Student employees strike after admin takes down Hispanic Heritage Month flag


Sawyer Loftus/Vermont Cynic

A flag with the image of the Davis Center flies from the flag pole where the Hispanic Heritage Month flag once flew. The flag was ordered down after five days due to a University policy limiting event flags to be raised on the pole for only five days.

Two thirds of Davis Center student employees have gone on strike after the University took down the National Hispanic Heritage Month flag despite student requests to keep it up. 

Gary Derr, vice president of operations and public safety, removed the flag from outside the Davis Center Sept. 25 and replaced it with the Davis Center flag, citing the University’s recently changed flag policy which now limits special events flags to five business days.  

In response, 32 students are striking. 

“I think the message is very clear that we as the BIPOC population of the staff, as well as our white allies, who are also striking with us, we’re serious,” said UVM Junior Adrian Pastor, president of Alianza Latinx. “We’re done being made to feel small, unseen and pushed to the side.”

Allen Josey, director of UVM Event Services and the Davis Center said in response to the loss of employees, the building is reducing its hours and staff are adjusting their schedules.

“In a nutshell, we cannot operate without our students,” he said. “They are the engine that makes this building work and are the most valuable part of this office.” 

Due to the strike, the Davis Center will be closed at 7:00 p.m. Monday through Friday and will be closed Saturday, Oct. 3 and Sunday, Oct. 4, according to a sign posted on doors leading into the Davis Center Sept. 28.

A sign on the door outside the Davis Center’s third-floor details the building’s new hours Sept. 28. “In protest of a senior leadership decision many of the Davis Center student staff are not working,” the sign reads. (Sawyer Loftus/Vermont Cynic)

Pastor said the flag has flown outside of the Davis Center for all of Hispanic Heritage Month for the past three years. 

But this year, despite students’ requests for the flag to stay up longer than the new five-day policy allows, the group of advocates were told Friday afternoon the flag was coming down.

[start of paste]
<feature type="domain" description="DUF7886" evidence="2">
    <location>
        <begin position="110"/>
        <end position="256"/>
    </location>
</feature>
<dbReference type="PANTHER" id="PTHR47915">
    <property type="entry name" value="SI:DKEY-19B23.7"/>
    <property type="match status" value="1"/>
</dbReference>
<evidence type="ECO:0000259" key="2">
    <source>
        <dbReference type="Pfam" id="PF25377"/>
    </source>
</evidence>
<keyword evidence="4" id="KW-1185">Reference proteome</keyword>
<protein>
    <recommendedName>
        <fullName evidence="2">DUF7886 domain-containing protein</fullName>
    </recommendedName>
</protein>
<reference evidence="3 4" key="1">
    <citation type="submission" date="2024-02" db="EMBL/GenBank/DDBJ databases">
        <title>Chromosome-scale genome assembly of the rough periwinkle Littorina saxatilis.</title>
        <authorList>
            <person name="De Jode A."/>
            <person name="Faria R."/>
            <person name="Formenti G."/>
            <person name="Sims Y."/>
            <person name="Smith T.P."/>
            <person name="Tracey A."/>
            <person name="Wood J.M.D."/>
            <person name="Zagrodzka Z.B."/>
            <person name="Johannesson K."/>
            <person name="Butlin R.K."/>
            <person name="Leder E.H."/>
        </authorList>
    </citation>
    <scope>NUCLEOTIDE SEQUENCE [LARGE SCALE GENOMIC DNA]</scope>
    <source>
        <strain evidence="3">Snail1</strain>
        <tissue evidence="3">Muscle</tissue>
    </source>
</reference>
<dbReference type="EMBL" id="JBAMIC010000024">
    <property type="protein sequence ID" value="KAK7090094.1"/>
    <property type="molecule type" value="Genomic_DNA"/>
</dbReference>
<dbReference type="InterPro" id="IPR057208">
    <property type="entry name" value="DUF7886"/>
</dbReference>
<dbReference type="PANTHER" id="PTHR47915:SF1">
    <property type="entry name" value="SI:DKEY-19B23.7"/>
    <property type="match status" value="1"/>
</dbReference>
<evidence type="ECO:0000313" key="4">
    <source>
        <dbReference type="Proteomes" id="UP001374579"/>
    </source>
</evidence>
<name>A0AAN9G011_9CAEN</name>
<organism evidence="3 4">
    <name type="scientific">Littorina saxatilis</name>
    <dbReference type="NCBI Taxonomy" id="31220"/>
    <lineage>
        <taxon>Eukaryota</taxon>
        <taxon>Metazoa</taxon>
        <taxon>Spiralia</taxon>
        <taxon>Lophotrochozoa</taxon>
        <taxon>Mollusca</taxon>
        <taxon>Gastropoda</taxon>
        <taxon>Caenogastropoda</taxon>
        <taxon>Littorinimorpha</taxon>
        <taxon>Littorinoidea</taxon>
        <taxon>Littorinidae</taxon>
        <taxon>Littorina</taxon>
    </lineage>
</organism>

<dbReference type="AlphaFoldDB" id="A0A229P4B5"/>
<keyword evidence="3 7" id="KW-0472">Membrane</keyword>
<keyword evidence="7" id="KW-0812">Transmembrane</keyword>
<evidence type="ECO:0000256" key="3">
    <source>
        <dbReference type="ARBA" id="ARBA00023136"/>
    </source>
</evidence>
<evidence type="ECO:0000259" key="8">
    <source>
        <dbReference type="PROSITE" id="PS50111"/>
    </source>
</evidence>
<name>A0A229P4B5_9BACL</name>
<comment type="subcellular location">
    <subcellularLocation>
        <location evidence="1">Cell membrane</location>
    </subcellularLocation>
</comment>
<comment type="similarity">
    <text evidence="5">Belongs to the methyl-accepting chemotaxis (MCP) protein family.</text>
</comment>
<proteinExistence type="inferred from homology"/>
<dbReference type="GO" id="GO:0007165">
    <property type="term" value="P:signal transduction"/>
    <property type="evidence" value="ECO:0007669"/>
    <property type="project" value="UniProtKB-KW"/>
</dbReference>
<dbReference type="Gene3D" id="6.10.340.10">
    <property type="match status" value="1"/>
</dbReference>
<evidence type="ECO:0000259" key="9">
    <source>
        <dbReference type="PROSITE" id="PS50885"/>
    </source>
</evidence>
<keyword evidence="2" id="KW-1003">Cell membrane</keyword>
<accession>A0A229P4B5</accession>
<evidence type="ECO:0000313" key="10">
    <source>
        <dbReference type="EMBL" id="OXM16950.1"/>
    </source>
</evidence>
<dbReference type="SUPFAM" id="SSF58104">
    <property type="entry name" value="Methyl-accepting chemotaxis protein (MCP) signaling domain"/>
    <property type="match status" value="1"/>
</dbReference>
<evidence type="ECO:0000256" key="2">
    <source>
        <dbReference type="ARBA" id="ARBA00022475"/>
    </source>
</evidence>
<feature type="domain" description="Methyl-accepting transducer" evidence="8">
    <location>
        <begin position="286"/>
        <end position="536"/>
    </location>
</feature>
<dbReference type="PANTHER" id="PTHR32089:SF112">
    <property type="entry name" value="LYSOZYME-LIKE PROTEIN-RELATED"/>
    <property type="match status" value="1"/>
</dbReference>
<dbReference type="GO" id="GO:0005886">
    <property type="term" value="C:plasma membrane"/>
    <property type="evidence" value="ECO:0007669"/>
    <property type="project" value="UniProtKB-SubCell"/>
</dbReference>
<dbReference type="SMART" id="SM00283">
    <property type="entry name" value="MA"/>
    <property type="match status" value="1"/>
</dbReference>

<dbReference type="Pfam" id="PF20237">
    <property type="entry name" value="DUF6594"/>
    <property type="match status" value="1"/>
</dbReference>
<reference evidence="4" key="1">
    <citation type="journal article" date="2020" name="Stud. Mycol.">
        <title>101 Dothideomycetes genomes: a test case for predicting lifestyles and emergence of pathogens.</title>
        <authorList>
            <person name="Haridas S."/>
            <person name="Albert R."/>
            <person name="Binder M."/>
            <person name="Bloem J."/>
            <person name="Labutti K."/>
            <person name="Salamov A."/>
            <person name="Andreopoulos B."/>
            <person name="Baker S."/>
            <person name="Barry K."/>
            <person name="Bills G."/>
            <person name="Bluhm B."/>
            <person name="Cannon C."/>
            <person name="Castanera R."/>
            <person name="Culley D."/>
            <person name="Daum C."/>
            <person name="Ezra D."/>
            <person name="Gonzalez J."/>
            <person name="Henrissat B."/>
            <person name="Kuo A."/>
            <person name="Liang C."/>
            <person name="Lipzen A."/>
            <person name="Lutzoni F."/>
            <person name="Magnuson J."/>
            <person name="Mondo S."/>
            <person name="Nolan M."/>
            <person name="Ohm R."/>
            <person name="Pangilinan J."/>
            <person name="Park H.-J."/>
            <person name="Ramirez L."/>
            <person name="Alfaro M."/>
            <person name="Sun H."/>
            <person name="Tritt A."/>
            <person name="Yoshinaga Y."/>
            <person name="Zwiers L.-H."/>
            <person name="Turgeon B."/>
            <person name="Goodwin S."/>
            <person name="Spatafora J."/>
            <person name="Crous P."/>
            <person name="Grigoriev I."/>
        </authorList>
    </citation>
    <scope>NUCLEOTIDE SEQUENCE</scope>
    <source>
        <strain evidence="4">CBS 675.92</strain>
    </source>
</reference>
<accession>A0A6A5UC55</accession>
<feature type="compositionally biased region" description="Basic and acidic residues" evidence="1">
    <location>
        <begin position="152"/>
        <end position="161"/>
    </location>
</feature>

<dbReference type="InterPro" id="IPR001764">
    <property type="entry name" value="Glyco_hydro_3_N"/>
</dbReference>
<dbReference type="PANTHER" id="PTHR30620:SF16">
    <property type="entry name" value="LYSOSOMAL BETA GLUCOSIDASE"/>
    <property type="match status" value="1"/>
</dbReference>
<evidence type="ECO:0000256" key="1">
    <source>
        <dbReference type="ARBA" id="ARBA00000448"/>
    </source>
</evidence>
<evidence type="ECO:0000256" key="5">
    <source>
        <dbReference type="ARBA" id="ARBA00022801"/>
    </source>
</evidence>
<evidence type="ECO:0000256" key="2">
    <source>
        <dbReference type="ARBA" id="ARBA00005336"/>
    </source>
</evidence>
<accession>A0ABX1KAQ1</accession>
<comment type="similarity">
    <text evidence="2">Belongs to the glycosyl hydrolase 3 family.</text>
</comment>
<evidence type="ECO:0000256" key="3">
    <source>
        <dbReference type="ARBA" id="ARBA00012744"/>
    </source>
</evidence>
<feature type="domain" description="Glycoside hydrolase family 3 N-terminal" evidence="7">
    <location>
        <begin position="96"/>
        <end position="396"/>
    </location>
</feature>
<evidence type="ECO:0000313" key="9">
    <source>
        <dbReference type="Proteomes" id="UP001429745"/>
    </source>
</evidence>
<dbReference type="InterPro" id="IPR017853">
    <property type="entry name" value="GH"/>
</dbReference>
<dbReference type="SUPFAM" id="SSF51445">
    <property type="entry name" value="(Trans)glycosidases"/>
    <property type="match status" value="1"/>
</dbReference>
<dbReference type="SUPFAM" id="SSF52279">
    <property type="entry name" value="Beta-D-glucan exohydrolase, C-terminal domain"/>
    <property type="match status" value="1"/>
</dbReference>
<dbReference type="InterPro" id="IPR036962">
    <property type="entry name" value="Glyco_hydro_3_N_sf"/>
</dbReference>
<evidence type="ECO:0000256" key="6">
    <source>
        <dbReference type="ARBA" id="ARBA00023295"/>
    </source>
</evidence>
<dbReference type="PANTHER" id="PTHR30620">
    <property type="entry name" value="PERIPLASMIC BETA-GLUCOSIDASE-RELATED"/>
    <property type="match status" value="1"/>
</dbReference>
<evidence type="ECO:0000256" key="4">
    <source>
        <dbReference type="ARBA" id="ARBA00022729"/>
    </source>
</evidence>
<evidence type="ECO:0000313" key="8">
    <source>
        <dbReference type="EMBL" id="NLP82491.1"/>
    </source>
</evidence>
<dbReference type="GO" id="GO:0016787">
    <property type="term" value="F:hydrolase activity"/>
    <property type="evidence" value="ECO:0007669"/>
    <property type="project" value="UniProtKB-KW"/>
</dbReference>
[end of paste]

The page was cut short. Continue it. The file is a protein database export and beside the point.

“It is important that we remain consistent in the time that flags are permitted to be flown at the Davis Center,” Derr stated in a Sept 25. email. “I hope you will find other meaningful ways to celebrate and mark Hispanic Heritage Month.” 

Zyakkiriah Rhoden, chair of the SGA Finance Committee and Treasurer of the Black Student Union, quickly helped organize the strike along with other Pastor and other students in Alianza Latinx and SGA. 

“I and some of my fellow student coworkers will be taking Gary’s advice and for the rest of Hispanic Heritage Month, [taking] off of work to ‘meaningfully celebrate and mark’ Hispanic Heritage Month,” Rhoden stated in an email to other employees, copying Derr on the email.

UVM’s flag policy changed abruptly over the summer shortly after Daphne Wells, director of student life, raised the flag after George Floyd died. 

“I made the decision to fly the Black Lives Matter flag in June after the George Floyd unrest,” Wells said during the meeting. “And shortly after that, I received emails saying that not only had the policy been changed and revised… that the flagpole would be moved under Gary Derr.”

Several weeks later, student-athletes decided to raise the Black Lives Matter flag again, this time without permission from the University outside Patrick gym Sept. 12.

However, two weeks later, the Black Lives Matter flag was gone.

The students that raised the flag, UVM Student-Athletes of Color Affinity Group, responded on social media with a statement. 

“Today, the University plans on removing the flag because it violates their policy, which proves that the University is continuing to perpetuate a harmful notion of false equivalency on campus and throughout society,” it stated.

The statement also said the removal disregards the values of the Black Lives Matter movement and wrongfully identifies it as a political trend. 

In the days before the Black Lives Matter and Hispanic Heritage flags were removed, SGA unanimously passed a resolution Sept. 22, calling on the administration to allow identity groups’ flags to stay up for longer than five business days and to give Wells control of Davis Center special events flag again. 

In a Sept. 26 statement on behalf of Derr, UVM Spokesperson Enrique Corederra said the University joins in celebrating Hispanic Heritage Month despite the removal of the flag 25 days before the annual event concludes. 

“While the University supports the right of members of our community to express their points of view, it expects employees to fulfill all of the terms and conditions of their employment,” the statement reads. 

On Sept. 28, UVM’s Student Government Association posted a statement on Instagram, calling for urgent action and providing a timeline on the incident from their end. 

“It is clear the removal of student flown flags across campus is a trend, not just a one-off instance,” the post stated. “We at the UVM SGA urge students to use their voice and make some noise.” 

The post directed viewers to an email template, which SGA encouraged be sent to administrators such as President Suresh Garimella and Provost Patty Prelock.

Rhoden said they plan to strike at least until the end of Hispanic Heritage Month Oct. 15.

“Hopefully between this time, Gary will come to his senses when the Davis Center cannot run without us,” she said.